The New Production of Knowledge: The Dynamics of Science and Research in Contemporary Societies

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SAGE, Sep 9, 1994 - Business & Economics - 179 pages
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In this provocative and broad-ranging work, the authors argue that the ways in which knowledge - scientific, social and cultural - is produced are undergoing fundamental changes at the end of the twentieth century. They claim that these changes mark a distinct shift into a new mode of knowledge production which is replacing or reforming established institutions, disciplines, practices and policies.

Identifying features of the new mode of knowledge production - reflexivity, transdisciplinarity, heterogeneity - the authors show how these features connect with the changing role of knowledge in social relations. While the knowledge produced by research and development in science and technology is accorded central concern, the

  

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Contents

Evolution of Knowledge Production Summary
17
On the Phenomenology of the New Mode of Knowledge Production
27
The Dynamics of Mode 2 Knowledge Production
34
References
45
The Marketability and Commercialisation of Knowledge
46
Scale and Scope in Knowledge Production
51
Dynamic Competition and Knowledge Production
55
The Commercialisation of Research
59
Competitiveness Collaboration and Globalisation Summary
111
Networks Firms RD Alliances and Enterprise Webs
118
The Information Technology Paradigm
125
Some Paradoxical Consequences of Globalisation
128
References
136
Reconfiguring Institutions Summary
137
The Strain of Multifu nationality
141
Levels and Forms of Pluralisation
145

The New Economics of Production
61
Configurations of Knowledge
63
New Dimensions of Quality Control
65
Scale Scope and the New Mode of Knowledge Production
68
Massification of Research and Education Summary
70
Patterns of Massification in Higher Education
76
Colleglality Managerialism and the Fragmentation of Knowledge
81
Transition to the Knowledge Industries
84
The Changing Nature of Technology Transfer
86
The Case of the Humanities Summary
90
Similarities and Differences
93
Contextualisation and Meaning in the Humanities
105
References
110
The New Institutional Landscape of Knowledge Production
147
Reference
154
Towards Managing Socially Distributed Knowledge Summary
155
Three Phases or Science and Technology Policy
157
Rethinking Basic Assumptions
160
The Management of Distributed Knowledge Production
161
Future Issues
165
References
166
Glossary
167
Further Reading
169
Index
171
Copyright

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Page 4 - Mode 2, by contrast, knowledge results from a broader range of considerations. Such knowledge is intended to be useful to someone whether in industry or government, or society more generally and this imperative is present from the beginning. Knowledge is always produced under an aspect of continuous negotiation and it will not be produced unless and until the interests of the various actors are included.
Page 3 - The Age of Social Transformation', Atlantic Monthly, 1994, vol. 274, no. 5, November, pp. 53-80. 90 Michael Gibbons and colleagues distinguish knowledges as follows : 'in Mode 1 problems are set and solved in a context governed by the, largely academic, interests of a specific community.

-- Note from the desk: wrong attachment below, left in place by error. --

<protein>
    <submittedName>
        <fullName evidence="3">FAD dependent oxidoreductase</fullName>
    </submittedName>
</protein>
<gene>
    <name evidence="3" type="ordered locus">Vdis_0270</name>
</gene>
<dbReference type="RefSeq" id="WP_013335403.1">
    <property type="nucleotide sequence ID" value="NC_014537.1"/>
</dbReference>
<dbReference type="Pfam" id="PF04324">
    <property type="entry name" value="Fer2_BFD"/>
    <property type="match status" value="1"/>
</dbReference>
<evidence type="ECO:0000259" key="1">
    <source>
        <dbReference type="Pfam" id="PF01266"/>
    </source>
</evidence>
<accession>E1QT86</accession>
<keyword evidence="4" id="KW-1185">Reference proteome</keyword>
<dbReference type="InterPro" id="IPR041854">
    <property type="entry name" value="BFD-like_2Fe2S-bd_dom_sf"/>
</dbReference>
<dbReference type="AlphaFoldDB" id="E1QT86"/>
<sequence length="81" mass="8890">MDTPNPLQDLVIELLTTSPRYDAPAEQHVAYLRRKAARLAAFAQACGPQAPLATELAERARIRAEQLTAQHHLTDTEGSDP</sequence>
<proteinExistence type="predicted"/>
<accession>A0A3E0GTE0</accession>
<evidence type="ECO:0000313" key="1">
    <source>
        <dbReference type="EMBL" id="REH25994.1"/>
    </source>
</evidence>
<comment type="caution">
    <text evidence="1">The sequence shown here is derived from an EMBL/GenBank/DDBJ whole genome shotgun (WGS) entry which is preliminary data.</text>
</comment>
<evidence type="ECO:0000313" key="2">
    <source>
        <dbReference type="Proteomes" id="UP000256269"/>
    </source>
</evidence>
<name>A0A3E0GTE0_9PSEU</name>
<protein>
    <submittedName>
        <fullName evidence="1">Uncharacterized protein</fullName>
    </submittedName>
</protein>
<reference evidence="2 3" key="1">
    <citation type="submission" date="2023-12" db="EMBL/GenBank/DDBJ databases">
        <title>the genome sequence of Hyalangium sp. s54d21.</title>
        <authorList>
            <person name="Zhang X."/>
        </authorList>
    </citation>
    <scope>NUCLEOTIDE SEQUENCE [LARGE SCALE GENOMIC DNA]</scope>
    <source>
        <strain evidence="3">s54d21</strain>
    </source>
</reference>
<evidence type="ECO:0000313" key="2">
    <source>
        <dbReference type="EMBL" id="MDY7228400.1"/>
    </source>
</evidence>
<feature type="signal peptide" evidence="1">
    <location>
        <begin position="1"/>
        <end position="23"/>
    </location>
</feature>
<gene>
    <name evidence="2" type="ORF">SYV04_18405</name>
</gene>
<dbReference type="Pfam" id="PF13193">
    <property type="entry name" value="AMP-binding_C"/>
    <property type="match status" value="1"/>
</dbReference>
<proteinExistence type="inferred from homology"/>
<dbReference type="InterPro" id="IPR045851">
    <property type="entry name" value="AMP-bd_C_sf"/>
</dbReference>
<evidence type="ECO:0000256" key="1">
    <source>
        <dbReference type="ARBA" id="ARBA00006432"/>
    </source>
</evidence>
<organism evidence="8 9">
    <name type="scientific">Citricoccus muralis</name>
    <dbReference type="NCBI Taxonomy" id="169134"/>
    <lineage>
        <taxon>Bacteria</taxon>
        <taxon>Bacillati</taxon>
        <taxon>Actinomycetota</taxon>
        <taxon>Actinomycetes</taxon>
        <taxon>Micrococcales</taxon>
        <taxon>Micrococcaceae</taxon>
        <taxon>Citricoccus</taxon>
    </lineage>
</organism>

Page 2 - culturally concentrated knowledge' (the outcome of Mode 1) and 'socially distributed knowledge' (the outcome of Mode 2). Mode 1 is defined as: a form of knowledge production - a complex of ideas, methods, values, norms that has grown up to control the diffusion of the Newtonian model to more and more fields of enquiry and to ensure its compliance with what is considered sound scientific practice. (Gibbons et al. 1994:2) Mode 1 is what the academy would conventionally consider 'scientific...
Page vii - The new mode operates within a context of application in that prohlems are not set within a disciplinary framework. It is transdisciplinary rather than mono- or multi-disciplinary. It is carried out in non-hierarchical, heterogeneously organised forms which are essentially transient. It is not heing instimtionalised primarily within university strucmres.
Page 5 - First, it develops a distinct but evolving framework to guide problem solving efforts. This is generated and sustained in the context of application and not developed first and then applied to that context later by a different group of practitioners. The solution does not arise solely, or even mainly, from the application of knowledge that already exists. Although elements of existing knowledge must have entered into it, genuine creativity is involved and the theoretical consensus, once attained...
Page 5 - Second, because the solution comprises both empirical and theoretical components it is undeniably a contribution to knowledge, though not necessarily disciplinary knowledge. Though it has emerged from a particular context of application, transdisciplinary knowledge develops its own distinct theoretical structures, research methods, and modes of practice, though they may not be located on the prevalent disciplinary map. The effort is cumulative, though the direction of accumulation may travel in a...
Page vii - It is not being institutionalised primarily within university structures. Mode 2 involves the close interaction of many actors throughout the process of knowledge production and this means that knowledge production is becoming more socially accountable. One consequence of these changes is that Mode 2 makes use of a wider range of criteria in judging quality control. Overall, the process of knowledge production is becoming more reflexive and affects at the deepest levels what shall count as 'good...

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